Michigan company produces natural canola and sunflower oils

Add cooking oils to the growing list of Michigan-grown and processed specialty products.

Photo credit: Grand Traverse Culinary Oils
Photo credit: Grand Traverse Culinary Oils

What are some of the specialty food items that come to mind when you think of “Made in Michigan” products? Surely, your list contains jams, jellies or baked goods containing Michigan apples, cherries or blueberries, as well as wines and juices made from Michigan’s many grape varieties. But, what about natural Michigan-made cooking oils? If these were not on your mental list, that is about to change.

Consumers need only to look to Traverse City, Mich. to source Michigan-grown and processed culinary oils from Grand Traverse Culinary Oils. According to their website, their oils are produced from non-GMO (non-genetically modified organisms) canola and sunflower seeds grown locally by their own farmer friends and are “100% natural, totally unaltered in any way.”

So, what are cooking oils and what is their relationship to our daily diet? According to the U.S. Department of Agriculture (USDA), oils are fats that are liquid at room temperature, like the vegetable oils used in cooking. Oils come from many different plants and from fish.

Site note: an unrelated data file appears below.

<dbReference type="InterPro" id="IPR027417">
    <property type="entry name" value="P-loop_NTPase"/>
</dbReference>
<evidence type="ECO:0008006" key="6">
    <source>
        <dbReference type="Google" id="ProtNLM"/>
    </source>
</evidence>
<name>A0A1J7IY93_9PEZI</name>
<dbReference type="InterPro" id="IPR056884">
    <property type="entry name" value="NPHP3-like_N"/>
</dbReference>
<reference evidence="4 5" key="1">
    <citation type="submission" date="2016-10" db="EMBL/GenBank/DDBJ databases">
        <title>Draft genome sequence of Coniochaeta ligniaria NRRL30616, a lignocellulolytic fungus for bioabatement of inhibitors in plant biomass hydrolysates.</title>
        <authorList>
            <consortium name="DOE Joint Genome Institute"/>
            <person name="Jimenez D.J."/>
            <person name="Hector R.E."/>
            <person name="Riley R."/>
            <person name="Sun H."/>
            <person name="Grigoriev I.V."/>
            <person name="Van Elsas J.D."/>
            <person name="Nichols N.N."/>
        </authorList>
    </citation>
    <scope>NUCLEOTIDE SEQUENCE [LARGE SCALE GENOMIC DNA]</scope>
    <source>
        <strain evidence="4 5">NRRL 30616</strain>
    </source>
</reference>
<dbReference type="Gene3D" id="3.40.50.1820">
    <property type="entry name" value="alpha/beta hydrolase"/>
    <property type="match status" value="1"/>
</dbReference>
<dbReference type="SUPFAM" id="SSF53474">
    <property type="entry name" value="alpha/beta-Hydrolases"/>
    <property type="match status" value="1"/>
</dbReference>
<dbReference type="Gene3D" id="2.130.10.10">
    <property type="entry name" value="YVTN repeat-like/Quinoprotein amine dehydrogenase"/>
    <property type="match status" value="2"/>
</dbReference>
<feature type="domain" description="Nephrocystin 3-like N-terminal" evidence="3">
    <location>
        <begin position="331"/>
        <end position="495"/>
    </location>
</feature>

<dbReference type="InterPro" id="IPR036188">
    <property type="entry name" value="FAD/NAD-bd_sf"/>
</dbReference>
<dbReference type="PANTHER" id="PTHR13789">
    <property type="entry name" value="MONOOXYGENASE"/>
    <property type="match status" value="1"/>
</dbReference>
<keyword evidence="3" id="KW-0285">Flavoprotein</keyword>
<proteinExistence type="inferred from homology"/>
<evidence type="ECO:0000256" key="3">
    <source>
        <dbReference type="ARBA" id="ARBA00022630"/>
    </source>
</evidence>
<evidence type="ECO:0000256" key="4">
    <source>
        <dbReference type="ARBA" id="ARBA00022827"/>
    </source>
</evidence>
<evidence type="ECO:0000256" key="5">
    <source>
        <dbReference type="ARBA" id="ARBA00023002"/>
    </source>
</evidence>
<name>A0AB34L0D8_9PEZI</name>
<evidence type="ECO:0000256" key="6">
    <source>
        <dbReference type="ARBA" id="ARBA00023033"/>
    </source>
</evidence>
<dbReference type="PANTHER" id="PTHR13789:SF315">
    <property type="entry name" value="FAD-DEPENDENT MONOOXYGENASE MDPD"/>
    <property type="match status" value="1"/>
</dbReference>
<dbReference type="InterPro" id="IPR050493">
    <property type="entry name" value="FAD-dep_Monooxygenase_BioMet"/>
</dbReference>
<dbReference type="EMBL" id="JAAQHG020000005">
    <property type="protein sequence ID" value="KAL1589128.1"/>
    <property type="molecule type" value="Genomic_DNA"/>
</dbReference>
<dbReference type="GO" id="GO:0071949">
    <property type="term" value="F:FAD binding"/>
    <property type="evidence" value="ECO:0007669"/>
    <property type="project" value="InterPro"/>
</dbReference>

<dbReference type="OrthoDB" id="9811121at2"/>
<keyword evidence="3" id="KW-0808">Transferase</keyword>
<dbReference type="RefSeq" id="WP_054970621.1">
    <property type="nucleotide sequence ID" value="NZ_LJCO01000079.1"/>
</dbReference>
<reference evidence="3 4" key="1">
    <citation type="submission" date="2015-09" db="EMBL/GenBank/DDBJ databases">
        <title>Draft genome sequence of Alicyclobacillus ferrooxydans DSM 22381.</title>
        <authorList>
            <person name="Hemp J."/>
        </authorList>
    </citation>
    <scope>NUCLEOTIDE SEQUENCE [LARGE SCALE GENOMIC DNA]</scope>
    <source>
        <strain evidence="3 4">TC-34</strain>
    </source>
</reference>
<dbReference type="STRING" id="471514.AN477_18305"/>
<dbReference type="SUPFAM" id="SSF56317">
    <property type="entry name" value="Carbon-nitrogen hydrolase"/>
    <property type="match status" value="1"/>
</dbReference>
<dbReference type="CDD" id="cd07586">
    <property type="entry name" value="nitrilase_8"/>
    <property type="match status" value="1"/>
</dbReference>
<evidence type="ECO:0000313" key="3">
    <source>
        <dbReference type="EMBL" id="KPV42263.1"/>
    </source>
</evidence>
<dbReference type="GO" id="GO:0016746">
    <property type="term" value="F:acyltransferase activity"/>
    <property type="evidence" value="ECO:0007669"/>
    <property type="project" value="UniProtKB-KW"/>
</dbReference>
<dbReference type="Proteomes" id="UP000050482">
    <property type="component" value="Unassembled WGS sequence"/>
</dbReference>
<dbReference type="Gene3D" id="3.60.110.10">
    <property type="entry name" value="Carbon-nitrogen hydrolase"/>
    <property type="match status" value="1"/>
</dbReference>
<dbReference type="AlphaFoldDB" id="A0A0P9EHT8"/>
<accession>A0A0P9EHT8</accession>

The USDA reports that oils are not a food group, but they do provide essential nutrients and are therefore included in USDA recommendations for what to eat. However, they only recommend consuming small amounts of oils. Oils are the major source of monounsaturated and polyunsaturated fats in the diet. Polyunsaturated fats contain some fatty acids that are necessary for health – called "essential fatty acids. In addition to the essential fatty acids they contain, oils are the major source of vitamin E in typical American diets.

Canola oil is the third-largest source of vegetable oil in the world after soybean oil and palm oil, and use is continuing to grow, according to the USDA. In the United States, canola oil is used in frying and baking applications, and is an ingredient in salad dressings, margarine and a variety of other products.

Grand Traverse Culinary Oils’ website boasts, “All oils are produced utilizing a cold press process. The seeds are put through a press and the oil is squeezed out. Then the oil is simple filtered and bottled – ready for you. We don’t use any chemicals in our oil extraction process. No hexane is used to separate oil from the seeds.”

For those looking for information on selecting, using and storing cooking oils, Michigan State University Extension provides consumer information about cooking with heart healthy oils.

So, the next time you get the opportunity to brag about the diversity of Michigan-grown and processed products, be sure your list includes culinary oils.

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